case kVstSmpte249fps:       fps = 24.976; break;
                case kVstSmpte599fps:       fps = 59.94; break;
                case kVstSmpte60fps:        fps = 60; break;

                default:                    jassertfalse; // unknown frame-rate..
            }

            info.frameRate = rate;
            info.editOriginTime = ti->smpteOffset / (80.0 * fps);
        }
        else
        {
            info.frameRate = AudioPlayHead::fpsUnknown;
            info.editOriginTime = 0;
        }

        info.isRecording = (ti->flags & kVstTransportRecording) != 0;
        info.isPlaying   = (ti->flags & kVstTransportPlaying) != 0 || info.isRecording;
		
		if ((ti->flags & kVstCyclePosValid) != 0)
        {
			info.cycleStartPos = ti->cycleStartPos;
			info.cycleEndPos = ti->cycleEndPos;       
		}
		
		info.isTransportCycleActive = (ti->flags & kVstTransportCycleActive) != 0

        return true;
    }

and in AudioPlayhead.h…

    struct JUCE_API  CurrentPositionInfo
    {
        /** The tempo in BPM */
        double bpm;

        /** Time signature numerator, e.g. the 3 of a 3/4 time sig */
        int timeSigNumerator;
        /** Time signature denominator, e.g. the 4 of a 3/4 time sig */
        int timeSigDenominator;

        /** The current play position, in seconds from the start of the edit. */
        double timeInSeconds;

        /** For timecode, the position of the start of the edit, in seconds from 00:00:00:00. */
        double editOriginTime;

        /** The current play position in pulses-per-quarter-note.

            This is the number of quarter notes since the edit start.
        */
        double ppqPosition;

        /** The position of the start of the last bar, in pulses-per-quarter-note.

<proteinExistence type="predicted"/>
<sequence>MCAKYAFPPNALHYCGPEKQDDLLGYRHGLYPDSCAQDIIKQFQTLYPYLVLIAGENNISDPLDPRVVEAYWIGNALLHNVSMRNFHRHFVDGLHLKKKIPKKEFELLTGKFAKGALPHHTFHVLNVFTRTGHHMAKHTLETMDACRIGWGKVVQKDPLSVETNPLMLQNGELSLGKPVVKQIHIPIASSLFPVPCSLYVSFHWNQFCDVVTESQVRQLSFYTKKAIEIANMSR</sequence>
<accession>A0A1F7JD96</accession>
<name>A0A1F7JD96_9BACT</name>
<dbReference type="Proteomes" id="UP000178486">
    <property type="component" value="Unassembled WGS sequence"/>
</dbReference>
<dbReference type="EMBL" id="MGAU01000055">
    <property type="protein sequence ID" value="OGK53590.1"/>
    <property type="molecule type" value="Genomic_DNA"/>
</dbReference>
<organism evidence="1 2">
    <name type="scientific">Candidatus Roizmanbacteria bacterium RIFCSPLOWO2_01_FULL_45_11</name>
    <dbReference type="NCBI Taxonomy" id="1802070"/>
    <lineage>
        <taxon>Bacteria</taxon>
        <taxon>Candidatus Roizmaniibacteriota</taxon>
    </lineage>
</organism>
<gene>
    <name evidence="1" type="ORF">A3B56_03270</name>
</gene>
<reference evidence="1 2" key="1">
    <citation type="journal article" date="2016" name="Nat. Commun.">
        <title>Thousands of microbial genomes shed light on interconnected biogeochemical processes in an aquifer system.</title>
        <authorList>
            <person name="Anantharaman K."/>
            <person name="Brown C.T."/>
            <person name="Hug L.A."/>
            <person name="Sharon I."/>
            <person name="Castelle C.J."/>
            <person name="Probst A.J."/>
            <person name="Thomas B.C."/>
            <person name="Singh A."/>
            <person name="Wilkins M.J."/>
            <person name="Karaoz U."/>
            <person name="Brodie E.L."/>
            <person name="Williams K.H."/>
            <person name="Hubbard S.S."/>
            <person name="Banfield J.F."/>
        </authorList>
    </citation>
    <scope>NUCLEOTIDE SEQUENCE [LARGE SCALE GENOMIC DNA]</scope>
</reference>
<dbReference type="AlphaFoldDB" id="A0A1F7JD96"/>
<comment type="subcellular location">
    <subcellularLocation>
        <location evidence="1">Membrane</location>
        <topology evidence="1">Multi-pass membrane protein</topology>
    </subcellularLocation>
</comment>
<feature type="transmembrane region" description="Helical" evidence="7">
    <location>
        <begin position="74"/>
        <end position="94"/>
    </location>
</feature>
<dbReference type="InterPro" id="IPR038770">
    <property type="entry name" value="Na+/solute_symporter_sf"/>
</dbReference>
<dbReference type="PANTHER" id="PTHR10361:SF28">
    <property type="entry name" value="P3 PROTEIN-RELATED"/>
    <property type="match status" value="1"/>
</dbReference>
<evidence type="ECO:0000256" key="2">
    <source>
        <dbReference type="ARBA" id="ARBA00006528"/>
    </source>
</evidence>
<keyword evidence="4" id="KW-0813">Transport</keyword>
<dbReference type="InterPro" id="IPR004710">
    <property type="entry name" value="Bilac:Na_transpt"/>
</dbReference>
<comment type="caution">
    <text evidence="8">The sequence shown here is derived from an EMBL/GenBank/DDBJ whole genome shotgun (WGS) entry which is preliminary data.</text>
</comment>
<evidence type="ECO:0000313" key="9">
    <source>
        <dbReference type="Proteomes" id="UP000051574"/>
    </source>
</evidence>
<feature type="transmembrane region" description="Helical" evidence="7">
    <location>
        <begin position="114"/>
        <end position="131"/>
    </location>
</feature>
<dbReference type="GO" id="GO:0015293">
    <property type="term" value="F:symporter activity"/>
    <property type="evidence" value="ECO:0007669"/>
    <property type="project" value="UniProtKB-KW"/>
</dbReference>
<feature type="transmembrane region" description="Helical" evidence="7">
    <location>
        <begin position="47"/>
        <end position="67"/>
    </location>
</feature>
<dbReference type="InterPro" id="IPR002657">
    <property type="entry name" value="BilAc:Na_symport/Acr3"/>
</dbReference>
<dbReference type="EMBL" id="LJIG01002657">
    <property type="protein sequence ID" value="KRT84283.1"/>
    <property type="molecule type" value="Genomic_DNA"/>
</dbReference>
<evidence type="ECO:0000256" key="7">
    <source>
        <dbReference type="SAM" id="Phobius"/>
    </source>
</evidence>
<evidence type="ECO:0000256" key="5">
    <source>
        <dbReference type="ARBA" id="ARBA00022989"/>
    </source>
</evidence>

This is the number of quarter notes from the start of the edit to the
            start of the current bar.

            Note - this value may be unavailable on some hosts, e.g. Pro-Tools. If
            it's not available, the value will be 0.
        */
        double ppqPositionOfLastBarStart;

        /** The video frame rate, if applicable. */
        FrameRateType frameRate;

        /** True if the transport is currently playing. */
        bool isPlaying;

        /** True if the transport is currently recording.

            (When isRecording is true, then isPlaying will also be true).
        */
        bool isRecording;
		
		/** The current cycle start position in pulses-per-quarter-note. */
		double cycleStartPos;
		
		/** The current cycle end position in pulses-per-quarter-note. */
		double cycleEndPos;
		
		/** True if the transport cycle is currently active. */
		bool isTransportCycleActive;

        //==============================================================================
        bool operator== (const CurrentPositionInfo& other) const noexcept;
        bool operator!= (const CurrentPositionInfo& other) const noexcept;

        void resetToDefault();
    };

Hope this class is usefull to somebody.

Best,
Joerg


#2

Cool stuff. No problem adding some loop position values like that, but I think I’ll call them “loop” rather than “cycle” positions.


#3

This looks very useful. I have to eventually add support for sending proper midi clock messages (I’m assuming that’s what your class does, correct me if wrong).

But why is it necessary to do this from a separate high priority thread? Can’t it be done in the audioDeviceIOCallback? I thought that tying the clock to the stream of output samples would always maintain perfect accuracy. I don’t know a whole lot about midi output (having dealt mostly with the input side).


#4